The researchers found more GluN2B-containing receptors in the hippocampus and frontal cortex, brain regions that support cognitive functions. When the researchers gave the mice a drug that blocks the action of these receptors, the klotho-enhanced mice lost their cognitive advantage.

Explore further: Loss of anti-aging gene possible culprit in age-related macular degeneration

More information: Cell Reports, Dubal et al.: "Life extension factor klotho enhances cognition." http://www.cell.com/cell-reports/abstract/S2211-1247(14)00287-3

Related Stories

Loss of anti-aging gene possible culprit in age-related macular degeneration

October 8, 2013
A team of researchers at Georgetown University Medical Center (GUMC) has found that loss of an anti-aging gene induces retinal degeneration in mice and might contribute to age-related macular degeneration, the major cause ...

A new treatment for kidney disease-associated heart failure?

January 9, 2013
Chronic kidney disease (CKD) patients frequently suffer from mineral bone disorder, which causes vascular calcification and, eventually, chronic heart failure. Similar to patients with CKD, mice with low levels of the protein ...

New drug target identified for multiple sclerosis and Alzheimer's disease

January 30, 2013
Researchers at Boston University School of Medicine (BUSM) led by Carmela Abraham, PhD, professor of biochemistry, along with Cidi Chen, PhD, and other collaborators, report that the protein Klotho plays an important role ...

Molecular switches age-related memory decline? Genetic variant protect against brain aging

May 6, 2014
Even among the healthiest individuals, memory and cognitive abilities decline with age. This aspect of normal aging can affect an individual's quality of life and capability to live independently but the rate of decline is ...

Recommended for you

Peers' genes may help friends stay in school, new study finds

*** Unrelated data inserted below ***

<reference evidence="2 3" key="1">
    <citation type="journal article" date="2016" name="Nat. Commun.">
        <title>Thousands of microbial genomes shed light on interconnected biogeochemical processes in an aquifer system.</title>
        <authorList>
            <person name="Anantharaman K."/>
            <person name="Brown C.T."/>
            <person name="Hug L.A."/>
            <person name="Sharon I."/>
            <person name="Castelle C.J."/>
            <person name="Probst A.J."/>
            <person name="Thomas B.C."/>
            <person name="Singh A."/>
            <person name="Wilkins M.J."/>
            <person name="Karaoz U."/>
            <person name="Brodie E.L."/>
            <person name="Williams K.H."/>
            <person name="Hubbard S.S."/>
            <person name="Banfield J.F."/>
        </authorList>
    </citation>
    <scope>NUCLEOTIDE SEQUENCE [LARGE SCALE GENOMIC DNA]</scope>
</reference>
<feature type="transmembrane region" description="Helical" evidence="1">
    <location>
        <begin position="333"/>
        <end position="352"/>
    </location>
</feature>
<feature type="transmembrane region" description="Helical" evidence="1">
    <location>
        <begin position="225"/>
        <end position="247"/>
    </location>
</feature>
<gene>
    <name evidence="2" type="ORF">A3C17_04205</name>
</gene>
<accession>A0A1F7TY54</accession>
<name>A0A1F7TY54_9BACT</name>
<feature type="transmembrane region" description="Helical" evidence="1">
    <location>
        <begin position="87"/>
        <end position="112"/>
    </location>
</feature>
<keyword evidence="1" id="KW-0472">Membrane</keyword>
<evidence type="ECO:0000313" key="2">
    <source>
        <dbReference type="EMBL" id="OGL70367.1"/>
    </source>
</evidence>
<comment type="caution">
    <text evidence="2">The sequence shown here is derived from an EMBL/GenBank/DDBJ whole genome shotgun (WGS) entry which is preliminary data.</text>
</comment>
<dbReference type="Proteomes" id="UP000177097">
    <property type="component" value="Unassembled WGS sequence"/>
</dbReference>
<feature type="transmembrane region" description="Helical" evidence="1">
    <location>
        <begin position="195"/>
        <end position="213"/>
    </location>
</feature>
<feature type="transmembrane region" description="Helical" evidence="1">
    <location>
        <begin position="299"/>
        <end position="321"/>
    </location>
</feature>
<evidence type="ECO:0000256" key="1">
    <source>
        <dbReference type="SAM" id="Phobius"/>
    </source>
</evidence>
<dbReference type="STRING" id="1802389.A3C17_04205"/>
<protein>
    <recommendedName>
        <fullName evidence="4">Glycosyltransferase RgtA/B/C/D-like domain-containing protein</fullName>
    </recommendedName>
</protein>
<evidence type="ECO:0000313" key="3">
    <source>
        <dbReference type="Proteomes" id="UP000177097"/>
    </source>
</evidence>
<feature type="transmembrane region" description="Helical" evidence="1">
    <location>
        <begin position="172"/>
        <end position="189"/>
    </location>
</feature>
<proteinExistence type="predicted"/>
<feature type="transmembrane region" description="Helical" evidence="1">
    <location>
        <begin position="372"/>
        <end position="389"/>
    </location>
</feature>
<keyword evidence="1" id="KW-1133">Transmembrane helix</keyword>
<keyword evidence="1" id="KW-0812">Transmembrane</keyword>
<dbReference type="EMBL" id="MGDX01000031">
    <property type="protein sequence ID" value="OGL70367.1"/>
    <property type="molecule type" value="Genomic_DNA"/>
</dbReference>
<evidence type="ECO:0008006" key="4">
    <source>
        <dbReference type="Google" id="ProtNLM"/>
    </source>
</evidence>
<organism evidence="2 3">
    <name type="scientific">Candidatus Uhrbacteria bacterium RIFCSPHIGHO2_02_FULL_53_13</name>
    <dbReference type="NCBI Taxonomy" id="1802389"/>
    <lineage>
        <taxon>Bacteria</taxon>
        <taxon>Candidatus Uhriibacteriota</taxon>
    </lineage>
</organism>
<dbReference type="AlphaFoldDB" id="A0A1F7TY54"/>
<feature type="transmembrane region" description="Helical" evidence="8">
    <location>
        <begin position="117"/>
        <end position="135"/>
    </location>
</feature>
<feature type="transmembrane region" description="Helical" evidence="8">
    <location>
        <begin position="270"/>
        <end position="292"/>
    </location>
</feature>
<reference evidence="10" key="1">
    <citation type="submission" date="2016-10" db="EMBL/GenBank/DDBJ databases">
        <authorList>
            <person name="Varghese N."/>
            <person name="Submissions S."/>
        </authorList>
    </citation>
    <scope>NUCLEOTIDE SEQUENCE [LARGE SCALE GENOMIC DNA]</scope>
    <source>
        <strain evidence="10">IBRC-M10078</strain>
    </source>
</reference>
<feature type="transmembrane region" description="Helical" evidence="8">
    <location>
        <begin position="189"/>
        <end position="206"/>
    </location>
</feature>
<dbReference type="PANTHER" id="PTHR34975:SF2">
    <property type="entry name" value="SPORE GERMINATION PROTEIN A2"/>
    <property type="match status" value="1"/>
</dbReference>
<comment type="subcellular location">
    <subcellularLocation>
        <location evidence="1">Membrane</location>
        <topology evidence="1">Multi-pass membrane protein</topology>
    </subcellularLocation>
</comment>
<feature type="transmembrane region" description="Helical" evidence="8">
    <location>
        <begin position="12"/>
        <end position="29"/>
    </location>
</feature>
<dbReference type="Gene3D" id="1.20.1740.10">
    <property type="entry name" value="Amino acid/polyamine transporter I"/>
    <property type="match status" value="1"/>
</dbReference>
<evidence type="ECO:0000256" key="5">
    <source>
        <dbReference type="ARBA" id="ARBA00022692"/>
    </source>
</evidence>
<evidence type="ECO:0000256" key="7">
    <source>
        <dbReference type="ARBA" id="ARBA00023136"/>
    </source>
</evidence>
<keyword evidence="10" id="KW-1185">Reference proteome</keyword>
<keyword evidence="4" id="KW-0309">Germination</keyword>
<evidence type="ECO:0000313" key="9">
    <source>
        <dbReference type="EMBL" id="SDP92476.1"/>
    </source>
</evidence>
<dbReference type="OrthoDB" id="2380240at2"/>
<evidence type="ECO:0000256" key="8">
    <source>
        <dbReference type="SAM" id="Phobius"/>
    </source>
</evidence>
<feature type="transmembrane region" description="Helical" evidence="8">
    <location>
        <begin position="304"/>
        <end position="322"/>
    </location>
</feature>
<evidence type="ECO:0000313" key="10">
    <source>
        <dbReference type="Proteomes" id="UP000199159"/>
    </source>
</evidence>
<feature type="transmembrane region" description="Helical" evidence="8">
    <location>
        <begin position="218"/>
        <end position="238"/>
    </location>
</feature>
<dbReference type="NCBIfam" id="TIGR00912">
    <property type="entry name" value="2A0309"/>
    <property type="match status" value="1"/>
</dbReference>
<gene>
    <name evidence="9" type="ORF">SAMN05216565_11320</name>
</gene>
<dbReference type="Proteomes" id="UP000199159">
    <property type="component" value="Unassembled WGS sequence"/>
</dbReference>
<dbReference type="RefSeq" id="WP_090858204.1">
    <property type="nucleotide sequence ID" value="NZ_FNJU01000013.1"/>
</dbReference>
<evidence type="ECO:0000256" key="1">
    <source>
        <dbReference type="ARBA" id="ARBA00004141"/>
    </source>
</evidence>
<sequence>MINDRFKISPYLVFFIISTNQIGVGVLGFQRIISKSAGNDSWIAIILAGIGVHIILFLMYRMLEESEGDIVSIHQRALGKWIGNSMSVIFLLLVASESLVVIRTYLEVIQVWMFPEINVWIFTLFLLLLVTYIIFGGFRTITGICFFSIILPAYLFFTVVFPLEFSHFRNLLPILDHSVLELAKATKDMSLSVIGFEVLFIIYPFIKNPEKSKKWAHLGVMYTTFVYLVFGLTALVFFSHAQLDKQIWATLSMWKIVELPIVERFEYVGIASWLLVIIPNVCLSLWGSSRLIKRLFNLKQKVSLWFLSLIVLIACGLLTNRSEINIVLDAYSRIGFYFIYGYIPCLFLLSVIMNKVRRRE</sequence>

January 18, 2018
While there's scientific evidence to suggest that your genes have something to do with how far you'll go in school, new research by a team from Stanford and elsewhere says the DNA of your classmates also plays a role.

A centuries-old math equation used to solve a modern-day genetics challenge

January 18, 2018
Researchers developed a new mathematical tool to validate and improve methods used by medical professionals to interpret results from clinical genetic tests. The work was published this month in Genetics in Medicine.

Can mice really mirror humans when it comes to cancer?

January 18, 2018
A new Michigan State University study is helping to answer a pressing question among scientists of just how close mice are to people when it comes to researching cancer.

Group recreates DNA of man who died in 1827 despite having no body to work with

January 16, 2018
An international team of researchers led by a group with deCODE Genetics, a biopharmaceutical company in Iceland, has partly recreated the DNA of a man who died in 1827, despite having no body to take tissue samples from. ...

Epigenetics study helps focus search for autism risk factors

January 16, 2018
Scientists have long tried to pin down the causes of autism spectrum disorder. Recent studies have expanded the search for genetic links from identifying genes toward epigenetics, the study of factors that control gene expression ...

The surprising role of gene architecture in cell fate decisions

January 16, 2018
Scientists read the code of life—the genome—as a sequence of letters, but now researchers have also started exploring its three-dimensional organisation. In a paper published in Nature Genetics, an interdisciplinary research ...

1 comment

Adjust slider to filter visible comments by rank

Display comments: newest first

DonaldJLucas
not rated yet May 11, 2014
Other articles show that KLOTHO expresses a protein in tubules in the kidney that then improves memory and learning. Does this mean that if you lack the KL-VS variant and receive a kidney transplant from someone who does possess the KL-VS variant, that you will start overexpressing this protein as well and experience cognitive improvement? That could lead to a number of unintended, but interesting life changing outcomes and maybe a movie or two ;-)

Please sign in to add a comment. Registration is free, and takes less than a minute. Read more

Click here to reset your password.
Sign in to get notified via email when new comments are made.